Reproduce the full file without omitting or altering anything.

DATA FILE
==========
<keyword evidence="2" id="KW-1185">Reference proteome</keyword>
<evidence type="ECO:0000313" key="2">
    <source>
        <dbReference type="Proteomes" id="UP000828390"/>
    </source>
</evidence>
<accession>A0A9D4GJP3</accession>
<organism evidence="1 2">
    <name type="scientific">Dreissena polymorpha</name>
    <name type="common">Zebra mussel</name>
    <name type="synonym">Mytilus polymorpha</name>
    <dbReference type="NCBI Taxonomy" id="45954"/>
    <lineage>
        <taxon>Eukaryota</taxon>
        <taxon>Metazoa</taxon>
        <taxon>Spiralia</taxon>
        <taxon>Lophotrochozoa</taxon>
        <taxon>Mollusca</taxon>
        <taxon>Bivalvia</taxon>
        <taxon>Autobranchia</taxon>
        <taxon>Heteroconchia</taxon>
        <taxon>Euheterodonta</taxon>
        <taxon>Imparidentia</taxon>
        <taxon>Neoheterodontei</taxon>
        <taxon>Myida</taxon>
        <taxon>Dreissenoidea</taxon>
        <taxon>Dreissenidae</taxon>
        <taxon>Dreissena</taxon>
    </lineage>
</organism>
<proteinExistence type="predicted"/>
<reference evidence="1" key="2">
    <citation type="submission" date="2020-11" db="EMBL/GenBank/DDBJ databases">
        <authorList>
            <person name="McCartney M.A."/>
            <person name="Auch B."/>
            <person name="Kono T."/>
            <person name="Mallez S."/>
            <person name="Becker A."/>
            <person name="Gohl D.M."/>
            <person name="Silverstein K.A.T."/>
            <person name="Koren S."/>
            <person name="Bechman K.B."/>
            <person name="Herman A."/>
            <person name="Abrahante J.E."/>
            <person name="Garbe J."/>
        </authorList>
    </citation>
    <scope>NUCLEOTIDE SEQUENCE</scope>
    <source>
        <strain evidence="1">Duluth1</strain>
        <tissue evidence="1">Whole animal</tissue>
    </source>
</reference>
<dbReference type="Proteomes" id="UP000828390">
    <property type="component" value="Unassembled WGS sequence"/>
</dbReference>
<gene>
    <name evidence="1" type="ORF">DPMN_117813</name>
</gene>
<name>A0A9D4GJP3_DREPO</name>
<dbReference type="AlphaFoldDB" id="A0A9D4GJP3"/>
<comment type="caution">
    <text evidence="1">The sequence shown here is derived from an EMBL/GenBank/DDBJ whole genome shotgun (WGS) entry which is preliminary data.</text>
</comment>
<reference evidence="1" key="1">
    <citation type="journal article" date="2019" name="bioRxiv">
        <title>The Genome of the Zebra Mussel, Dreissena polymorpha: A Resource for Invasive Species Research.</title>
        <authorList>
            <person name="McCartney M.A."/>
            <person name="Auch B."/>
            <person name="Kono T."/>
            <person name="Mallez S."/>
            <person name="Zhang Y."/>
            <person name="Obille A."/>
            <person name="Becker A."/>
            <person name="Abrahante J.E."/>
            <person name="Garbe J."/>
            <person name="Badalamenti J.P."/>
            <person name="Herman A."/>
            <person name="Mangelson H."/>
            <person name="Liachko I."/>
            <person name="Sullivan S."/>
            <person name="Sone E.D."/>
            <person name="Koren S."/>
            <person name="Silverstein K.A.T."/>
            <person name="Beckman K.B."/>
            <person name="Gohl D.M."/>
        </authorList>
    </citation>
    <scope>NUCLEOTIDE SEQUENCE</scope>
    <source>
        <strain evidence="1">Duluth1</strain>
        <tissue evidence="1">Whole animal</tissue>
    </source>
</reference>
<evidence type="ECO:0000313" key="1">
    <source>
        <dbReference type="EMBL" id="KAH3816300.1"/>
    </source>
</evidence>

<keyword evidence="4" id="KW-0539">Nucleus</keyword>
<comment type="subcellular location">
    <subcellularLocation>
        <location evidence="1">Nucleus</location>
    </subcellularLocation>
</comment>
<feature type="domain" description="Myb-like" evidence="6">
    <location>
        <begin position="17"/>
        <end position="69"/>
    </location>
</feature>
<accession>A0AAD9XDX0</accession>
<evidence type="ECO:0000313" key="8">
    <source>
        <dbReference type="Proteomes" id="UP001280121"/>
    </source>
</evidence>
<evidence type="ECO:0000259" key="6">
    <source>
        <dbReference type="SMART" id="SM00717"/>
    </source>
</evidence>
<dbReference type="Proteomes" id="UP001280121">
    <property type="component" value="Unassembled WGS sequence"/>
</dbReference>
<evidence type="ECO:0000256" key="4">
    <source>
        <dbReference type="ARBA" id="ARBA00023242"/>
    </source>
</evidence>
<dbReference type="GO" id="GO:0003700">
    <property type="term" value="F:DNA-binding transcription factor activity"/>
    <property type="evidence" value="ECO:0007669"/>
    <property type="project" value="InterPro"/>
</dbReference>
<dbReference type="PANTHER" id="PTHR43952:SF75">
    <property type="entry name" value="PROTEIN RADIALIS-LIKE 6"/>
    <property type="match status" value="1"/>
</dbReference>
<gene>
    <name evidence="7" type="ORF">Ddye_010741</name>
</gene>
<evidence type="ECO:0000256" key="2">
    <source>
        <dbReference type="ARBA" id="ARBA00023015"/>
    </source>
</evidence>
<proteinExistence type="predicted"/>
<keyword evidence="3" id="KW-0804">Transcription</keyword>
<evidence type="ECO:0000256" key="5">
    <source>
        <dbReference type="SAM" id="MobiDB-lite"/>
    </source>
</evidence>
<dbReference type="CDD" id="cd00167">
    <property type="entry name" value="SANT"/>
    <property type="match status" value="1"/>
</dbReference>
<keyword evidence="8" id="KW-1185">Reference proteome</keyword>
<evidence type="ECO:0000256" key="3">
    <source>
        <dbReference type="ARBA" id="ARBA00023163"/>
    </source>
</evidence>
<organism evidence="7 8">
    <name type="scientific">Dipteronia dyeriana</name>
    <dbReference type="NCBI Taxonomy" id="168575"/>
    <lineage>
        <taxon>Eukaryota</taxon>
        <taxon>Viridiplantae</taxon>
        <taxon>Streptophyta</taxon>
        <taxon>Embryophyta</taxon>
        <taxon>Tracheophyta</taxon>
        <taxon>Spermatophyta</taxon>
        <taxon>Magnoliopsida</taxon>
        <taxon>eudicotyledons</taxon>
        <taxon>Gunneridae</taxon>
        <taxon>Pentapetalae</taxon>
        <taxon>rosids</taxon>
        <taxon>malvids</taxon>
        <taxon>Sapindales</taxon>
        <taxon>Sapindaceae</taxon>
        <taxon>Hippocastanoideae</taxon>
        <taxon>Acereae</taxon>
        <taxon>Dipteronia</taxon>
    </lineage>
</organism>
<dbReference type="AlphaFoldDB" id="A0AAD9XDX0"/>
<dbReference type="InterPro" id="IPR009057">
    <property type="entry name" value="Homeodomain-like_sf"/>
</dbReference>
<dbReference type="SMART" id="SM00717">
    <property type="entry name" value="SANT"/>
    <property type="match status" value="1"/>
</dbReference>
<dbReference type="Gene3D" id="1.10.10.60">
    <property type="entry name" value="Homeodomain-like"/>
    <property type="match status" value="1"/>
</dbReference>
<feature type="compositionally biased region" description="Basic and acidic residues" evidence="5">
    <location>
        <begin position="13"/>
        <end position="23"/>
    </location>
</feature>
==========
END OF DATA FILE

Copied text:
<keyword evidence="2" id="KW-1185">Reference proteome</keyword>
<evidence type="ECO:0000313" key="2">
    <source>
        <dbReference type="Proteomes" id="UP000828390"/>
    </source>
</evidence>
<accession>A0A9D4GJP3</accession>
<organism evidence="1 2">
    <name type="scientific">Dreissena polymorpha</name>
    <name type="common">Zebra mussel</name>
    <name type="synonym">Mytilus polymorpha</name>
    <dbReference type="NCBI Taxonomy" id="45954"/>
    <lineage>
        <taxon>Eukaryota</taxon>
        <taxon>Metazoa</taxon>
        <taxon>Spiralia</taxon>
        <taxon>Lophotrochozoa</taxon>
        <taxon>Mollusca</taxon>
        <taxon>Bivalvia</taxon>
        <taxon>Autobranchia</taxon>
        <taxon>Heteroconchia</taxon>
        <taxon>Euheterodonta</taxon>
        <taxon>Imparidentia</taxon>
        <taxon>Neoheterodontei</taxon>
        <taxon>Myida</taxon>
        <taxon>Dreissenoidea</taxon>
        <taxon>Dreissenidae</taxon>
        <taxon>Dreissena</taxon>
    </lineage>
</organism>
<proteinExistence type="predicted"/>
<reference evidence="1" key="2">
    <citation type="submission" date="2020-11" db="EMBL/GenBank/DDBJ databases">
        <authorList>
            <person name="McCartney M.A."/>
            <person name="Auch B."/>
            <person name="Kono T."/>
            <person name="Mallez S."/>
            <person name="Becker A."/>
            <person name="Gohl D.M."/>
            <person name="Silverstein K.A.T."/>
            <person name="Koren S."/>
            <person name="Bechman K.B."/>
            <person name="Herman A."/>
            <person name="Abrahante J.E."/>
            <person name="Garbe J."/>
        </authorList>
    </citation>
    <scope>NUCLEOTIDE SEQUENCE</scope>
    <source>
        <strain evidence="1">Duluth1</strain>
        <tissue evidence="1">Whole animal</tissue>
    </source>
</reference>
<dbReference type="Proteomes" id="UP000828390">
    <property type="component" value="Unassembled WGS sequence"/>
</dbReference>
<gene>
    <name evidence="1" type="ORF">DPMN_117813</name>
</gene>
<name>A0A9D4GJP3_DREPO</name>
<dbReference type="AlphaFoldDB" id="A0A9D4GJP3"/>
<comment type="caution">
    <text evidence="1">The sequence shown here is derived from an EMBL/GenBank/DDBJ whole genome shotgun (WGS) entry which is preliminary data.</text>
</comment>
<reference evidence="1" key="1">
    <citation type="journal article" date="2019" name="bioRxiv">
        <title>The Genome of the Zebra Mussel, Dreissena polymorpha: A Resource for Invasive Species Research.</title>
        <authorList>
            <person name="McCartney M.A."/>
            <person name="Auch B."/>
            <person name="Kono T."/>
            <person name="Mallez S."/>
            <person name="Zhang Y."/>
            <person name="Obille A."/>
            <person name="Becker A."/>
            <person name="Abrahante J.E."/>
            <person name="Garbe J."/>
            <person name="Badalamenti J.P."/>
            <person name="Herman A."/>
            <person name="Mangelson H."/>
            <person name="Liachko I."/>
            <person name="Sullivan S."/>
            <person name="Sone E.D."/>
            <person name="Koren S."/>
            <person name="Silverstein K.A.T."/>
            <person name="Beckman K.B."/>
            <person name="Gohl D.M."/>
        </authorList>
    </citation>
    <scope>NUCLEOTIDE SEQUENCE</scope>
    <source>
        <strain evidence="1">Duluth1</strain>
        <tissue evidence="1">Whole animal</tissue>
    </source>
</reference>
<evidence type="ECO:0000313" key="1">
    <source>
        <dbReference type="EMBL" id="KAH3816300.1"/>
    </source>
</evidence>

<keyword evidence="4" id="KW-0539">Nucleus</keyword>
<comment type="subcellular location">
    <subcellularLocation>
        <location evidence="1">Nucleus</location>
    </subcellularLocation>
</comment>
<feature type="domain" description="Myb-like" evidence="6">
    <location>
        <begin position="17"/>
        <end position="69"/>
    </location>
</feature>
<accession>A0AAD9XDX0</accession>
<evidence type="ECO:0000313" key="8">
    <source>
        <dbReference type="Proteomes" id="UP001280121"/>
    </source>
</evidence>
<evidence type="ECO:0000259" key="6">
    <source>
        <dbReference type="SMART" id="SM00717"/>
    </source>
</evidence>
<dbReference type="Proteomes" id="UP001280121">
    <property type="component" value="Unassembled WGS sequence"/>
</dbReference>
<evidence type="ECO:0000256" key="4">
    <source>
        <dbReference type="ARBA" id="ARBA00023242"/>
    </source>
</evidence>
<dbReference type="GO" id="GO:0003700">
    <property type="term" value="F:DNA-binding transcription factor activity"/>
    <property type="evidence" value="ECO:0007669"/>
    <property type="project" value="InterPro"/>
</dbReference>
<dbReference type="PANTHER" id="PTHR43952:SF75">
    <property type="entry name" value="PROTEIN RADIALIS-LIKE 6"/>
    <property type="match status" value="1"/>
</dbReference>
<gene>
    <name evidence="7" type="ORF">Ddye_010741</name>
</gene>
<evidence type="ECO:0000256" key="2">
    <source>
        <dbReference type="ARBA" id="ARBA00023015"/>
    </source>
</evidence>
<proteinExistence type="predicted"/>
<keyword evidence="3" id="KW-0804">Transcription</keyword>
<evidence type="ECO:0000256" key="5">
    <source>
        <dbReference type="SAM" id="MobiDB-lite"/>
    </source>
</evidence>
<dbReference type="CDD" id="cd00167">
    <property type="entry name" value="SANT"/>
    <property type="match status" value="1"/>
</dbReference>
<keyword evidence="8" id="KW-1185">Reference proteome</keyword>
<evidence type="ECO:0000256" key="3">
    <source>
        <dbReference type="ARBA" id="ARBA00023163"/>
    </source>
</evidence>
<organism evidence="7 8">
    <name type="scientific">Dipteronia dyeriana</name>
    <dbReference type="NCBI Taxonomy" id="168575"/>
    <lineage>
        <taxon>Eukaryota</taxon>
        <taxon>Viridiplantae</taxon>
        <taxon>Streptophyta</taxon>
        <taxon>Embryophyta</taxon>
        <taxon>Tracheophyta</taxon>
        <taxon>Spermatophyta</taxon>
        <taxon>Magnoliopsida</taxon>
        <taxon>eudicotyledons</taxon>
        <taxon>Gunneridae</taxon>
        <taxon>Pentapetalae</taxon>
        <taxon>rosids</taxon>
        <taxon>malvids</taxon>
        <taxon>Sapindales</taxon>
        <taxon>Sapindaceae</taxon>
        <taxon>Hippocastanoideae</taxon>
        <taxon>Acereae</taxon>
        <taxon>Dipteronia</taxon>
    </lineage>
</organism>
<dbReference type="AlphaFoldDB" id="A0AAD9XDX0"/>
<dbReference type="InterPro" id="IPR009057">
    <property type="entry name" value="Homeodomain-like_sf"/>
</dbReference>
<dbReference type="SMART" id="SM00717">
    <property type="entry name" value="SANT"/>
    <property type="match status" value="1"/>
</dbReference>
<dbReference type="Gene3D" id="1.10.10.60">
    <property type="entry name" value="Homeodomain-like"/>
    <property type="match status" value="1"/>
</dbReference>
<feature type="compositionally biased region" description="Basic and acidic residues" evidence="5">
    <location>
        <begin position="13"/>
        <end position="23"/>
    </location>
</feature>